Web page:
Special Events

Event marketing takes products to people

According to the EventView 2006 study from George P. Johnson Co. and MPI, 81 percent of businesses are turning to event marketing to make a meaningful impact on consumers, and a quarter of respondents say event marketing provides the greatest ROI.

Recent event marketing campaigns show how engaging events can be. For example, the campaign created this summer by TBA Global Events not only reflected the client's core values, but its cone values. For the "Random Acts of Cone-ness" campaign, Woodland Hills, Calif.-based TBA helped Ben & Jerry's introduce its new waffle cone with a three-city sampling program. In Chicago, New York and San Francisco, "Cone Samaritans" distributed 50,000 full-size samples per market and generated nationwide media coverage in the bargain.

Ice cream-maker Ben & Jerry's is famed for its socially responsible operations and its lighthearted marketing, two messages TBA keyed on in the campaign. For example, the "Cone Samaritans" not only handed out cones in busy downtown "cone zones" but also distributed the treats at firehouses, police stations and children's hospitals. And while some consumers were lucky enough to be handed a cone, others had to work to win it, either by showing their prowess with Hula Hoops or by riding a branded scooter.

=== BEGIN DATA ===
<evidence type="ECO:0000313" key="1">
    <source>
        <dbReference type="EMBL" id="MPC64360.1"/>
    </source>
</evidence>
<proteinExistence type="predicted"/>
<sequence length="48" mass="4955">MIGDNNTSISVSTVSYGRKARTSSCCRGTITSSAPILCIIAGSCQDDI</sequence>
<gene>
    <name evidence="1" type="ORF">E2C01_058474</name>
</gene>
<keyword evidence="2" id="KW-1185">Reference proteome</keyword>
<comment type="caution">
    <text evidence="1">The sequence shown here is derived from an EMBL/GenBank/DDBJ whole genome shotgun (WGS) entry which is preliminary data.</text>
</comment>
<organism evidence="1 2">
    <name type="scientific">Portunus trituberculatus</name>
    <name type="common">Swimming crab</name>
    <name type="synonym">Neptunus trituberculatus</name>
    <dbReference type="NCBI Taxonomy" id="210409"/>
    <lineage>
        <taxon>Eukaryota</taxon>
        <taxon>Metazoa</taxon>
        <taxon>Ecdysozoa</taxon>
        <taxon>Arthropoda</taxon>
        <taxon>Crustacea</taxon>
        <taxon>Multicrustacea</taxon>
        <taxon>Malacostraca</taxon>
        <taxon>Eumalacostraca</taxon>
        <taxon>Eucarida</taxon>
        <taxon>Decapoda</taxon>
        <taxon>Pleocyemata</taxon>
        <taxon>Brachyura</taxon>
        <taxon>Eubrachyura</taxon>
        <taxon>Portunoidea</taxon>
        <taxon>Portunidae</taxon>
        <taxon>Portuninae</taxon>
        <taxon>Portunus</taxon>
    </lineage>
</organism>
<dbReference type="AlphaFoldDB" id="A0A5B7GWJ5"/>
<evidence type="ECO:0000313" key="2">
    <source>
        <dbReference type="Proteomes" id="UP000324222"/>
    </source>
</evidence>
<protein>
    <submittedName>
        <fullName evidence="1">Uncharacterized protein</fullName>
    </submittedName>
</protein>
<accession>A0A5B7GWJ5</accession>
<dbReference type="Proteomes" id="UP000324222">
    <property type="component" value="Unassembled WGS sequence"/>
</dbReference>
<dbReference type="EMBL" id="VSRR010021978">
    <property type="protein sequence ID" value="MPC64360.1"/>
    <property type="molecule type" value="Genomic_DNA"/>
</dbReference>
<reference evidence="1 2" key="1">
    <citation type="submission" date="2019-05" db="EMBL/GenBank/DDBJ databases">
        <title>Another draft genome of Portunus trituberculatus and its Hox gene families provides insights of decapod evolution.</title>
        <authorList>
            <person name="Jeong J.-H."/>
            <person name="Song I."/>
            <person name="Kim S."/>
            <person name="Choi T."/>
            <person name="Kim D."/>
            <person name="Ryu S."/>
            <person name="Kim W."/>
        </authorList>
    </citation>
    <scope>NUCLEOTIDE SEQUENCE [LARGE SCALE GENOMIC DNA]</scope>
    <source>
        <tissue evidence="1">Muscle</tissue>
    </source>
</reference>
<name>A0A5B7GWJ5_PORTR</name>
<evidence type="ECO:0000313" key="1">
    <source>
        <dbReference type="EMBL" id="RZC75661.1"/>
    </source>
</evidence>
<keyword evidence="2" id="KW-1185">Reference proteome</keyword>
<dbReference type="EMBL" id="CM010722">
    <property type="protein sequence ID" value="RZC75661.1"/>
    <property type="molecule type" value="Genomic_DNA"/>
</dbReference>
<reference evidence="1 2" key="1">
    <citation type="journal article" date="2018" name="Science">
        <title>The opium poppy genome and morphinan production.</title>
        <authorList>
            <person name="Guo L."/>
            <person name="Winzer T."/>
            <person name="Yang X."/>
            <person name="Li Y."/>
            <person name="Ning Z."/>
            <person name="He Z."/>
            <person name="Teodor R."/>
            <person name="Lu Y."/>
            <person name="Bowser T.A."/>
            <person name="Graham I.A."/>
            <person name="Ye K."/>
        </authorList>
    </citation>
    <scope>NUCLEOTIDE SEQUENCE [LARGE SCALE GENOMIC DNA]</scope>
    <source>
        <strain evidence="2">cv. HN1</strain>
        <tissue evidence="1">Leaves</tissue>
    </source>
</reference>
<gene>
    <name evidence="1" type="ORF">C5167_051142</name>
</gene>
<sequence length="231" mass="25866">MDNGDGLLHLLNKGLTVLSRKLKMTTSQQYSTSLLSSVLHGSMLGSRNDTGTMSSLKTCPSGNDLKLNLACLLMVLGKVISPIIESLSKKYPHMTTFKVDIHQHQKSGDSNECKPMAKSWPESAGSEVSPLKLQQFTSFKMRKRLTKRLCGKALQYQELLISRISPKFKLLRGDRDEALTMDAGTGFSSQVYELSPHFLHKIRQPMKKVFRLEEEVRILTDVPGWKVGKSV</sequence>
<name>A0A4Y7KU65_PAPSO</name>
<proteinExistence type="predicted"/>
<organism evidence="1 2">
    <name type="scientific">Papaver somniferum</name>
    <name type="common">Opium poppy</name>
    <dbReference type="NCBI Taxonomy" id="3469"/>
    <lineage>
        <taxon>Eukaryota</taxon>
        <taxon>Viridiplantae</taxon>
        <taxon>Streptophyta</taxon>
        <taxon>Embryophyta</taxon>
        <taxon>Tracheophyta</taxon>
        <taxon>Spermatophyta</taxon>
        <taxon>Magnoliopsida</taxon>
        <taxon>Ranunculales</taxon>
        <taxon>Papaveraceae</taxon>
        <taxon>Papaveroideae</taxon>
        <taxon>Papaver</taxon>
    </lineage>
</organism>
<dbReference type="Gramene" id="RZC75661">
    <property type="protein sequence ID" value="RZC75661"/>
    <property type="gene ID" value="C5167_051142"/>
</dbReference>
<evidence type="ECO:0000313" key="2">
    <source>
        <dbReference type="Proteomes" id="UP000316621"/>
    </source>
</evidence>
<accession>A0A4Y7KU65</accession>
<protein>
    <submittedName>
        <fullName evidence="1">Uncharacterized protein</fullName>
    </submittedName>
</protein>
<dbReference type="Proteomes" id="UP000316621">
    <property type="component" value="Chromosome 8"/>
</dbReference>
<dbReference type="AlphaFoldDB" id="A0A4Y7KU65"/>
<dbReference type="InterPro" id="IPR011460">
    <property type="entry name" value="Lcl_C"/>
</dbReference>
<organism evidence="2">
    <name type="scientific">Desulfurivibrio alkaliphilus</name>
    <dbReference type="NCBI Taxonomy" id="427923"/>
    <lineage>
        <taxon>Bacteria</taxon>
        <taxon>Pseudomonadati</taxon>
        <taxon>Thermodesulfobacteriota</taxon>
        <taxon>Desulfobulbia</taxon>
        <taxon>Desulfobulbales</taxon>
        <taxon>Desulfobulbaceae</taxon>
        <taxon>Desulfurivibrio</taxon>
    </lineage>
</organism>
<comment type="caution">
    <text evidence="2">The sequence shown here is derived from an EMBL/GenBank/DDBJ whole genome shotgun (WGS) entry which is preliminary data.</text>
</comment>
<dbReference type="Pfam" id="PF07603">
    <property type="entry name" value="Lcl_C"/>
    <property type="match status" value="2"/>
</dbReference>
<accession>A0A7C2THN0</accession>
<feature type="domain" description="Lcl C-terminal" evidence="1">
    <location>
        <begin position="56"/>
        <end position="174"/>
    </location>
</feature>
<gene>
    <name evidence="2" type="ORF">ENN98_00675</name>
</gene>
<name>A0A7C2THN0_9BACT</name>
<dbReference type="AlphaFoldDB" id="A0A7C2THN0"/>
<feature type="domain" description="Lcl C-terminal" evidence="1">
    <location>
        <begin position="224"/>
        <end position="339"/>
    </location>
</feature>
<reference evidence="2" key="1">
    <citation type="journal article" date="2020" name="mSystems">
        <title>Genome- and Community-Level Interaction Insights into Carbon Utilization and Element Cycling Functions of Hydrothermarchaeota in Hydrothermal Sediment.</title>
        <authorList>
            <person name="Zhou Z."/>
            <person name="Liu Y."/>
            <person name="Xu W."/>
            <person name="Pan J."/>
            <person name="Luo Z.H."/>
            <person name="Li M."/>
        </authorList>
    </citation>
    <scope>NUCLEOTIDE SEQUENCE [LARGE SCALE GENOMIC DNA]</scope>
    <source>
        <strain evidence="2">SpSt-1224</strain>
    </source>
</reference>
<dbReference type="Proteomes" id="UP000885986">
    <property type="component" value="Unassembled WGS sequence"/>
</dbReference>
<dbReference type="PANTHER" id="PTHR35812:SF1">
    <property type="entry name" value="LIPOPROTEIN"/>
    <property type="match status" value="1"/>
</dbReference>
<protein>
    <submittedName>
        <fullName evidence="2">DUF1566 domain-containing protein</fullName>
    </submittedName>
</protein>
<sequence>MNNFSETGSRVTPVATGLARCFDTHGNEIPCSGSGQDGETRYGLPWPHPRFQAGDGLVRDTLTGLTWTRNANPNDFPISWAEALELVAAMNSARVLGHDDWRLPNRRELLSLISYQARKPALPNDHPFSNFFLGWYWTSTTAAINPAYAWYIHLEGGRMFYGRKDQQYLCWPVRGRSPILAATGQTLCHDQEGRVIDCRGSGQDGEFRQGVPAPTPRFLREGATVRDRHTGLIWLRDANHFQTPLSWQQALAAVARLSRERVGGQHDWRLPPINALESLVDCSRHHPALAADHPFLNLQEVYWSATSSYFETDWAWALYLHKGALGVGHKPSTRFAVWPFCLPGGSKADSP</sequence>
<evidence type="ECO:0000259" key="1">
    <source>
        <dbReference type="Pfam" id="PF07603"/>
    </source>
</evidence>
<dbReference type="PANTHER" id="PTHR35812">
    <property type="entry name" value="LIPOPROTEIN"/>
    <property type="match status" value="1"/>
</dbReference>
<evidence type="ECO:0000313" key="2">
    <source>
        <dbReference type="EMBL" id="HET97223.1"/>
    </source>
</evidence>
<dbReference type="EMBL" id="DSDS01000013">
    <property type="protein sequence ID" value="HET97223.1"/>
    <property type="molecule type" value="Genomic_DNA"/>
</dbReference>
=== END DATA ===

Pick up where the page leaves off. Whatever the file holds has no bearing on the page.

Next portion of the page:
Even such a straightforward campaign brought challenges. The summer's record heat required TBA to maneuver a total of nine 24-foot freezer trucks through congested downtown streets. Also, the campaign included a "Cone-O-Gram" option, which enabled consumers to have a cone delivered to a friend or coworker within city limits. The problem: Many deliveries were slated for high-security office buildings. "Some friendly smiles, quick thinking--and a great deal of cone bribes--went a long way," TBA management says. "Our messengers managed to work their way into even the most secured buildings in New York, Chicago and San Francisco."

See the November issue of Special Events for the full story.

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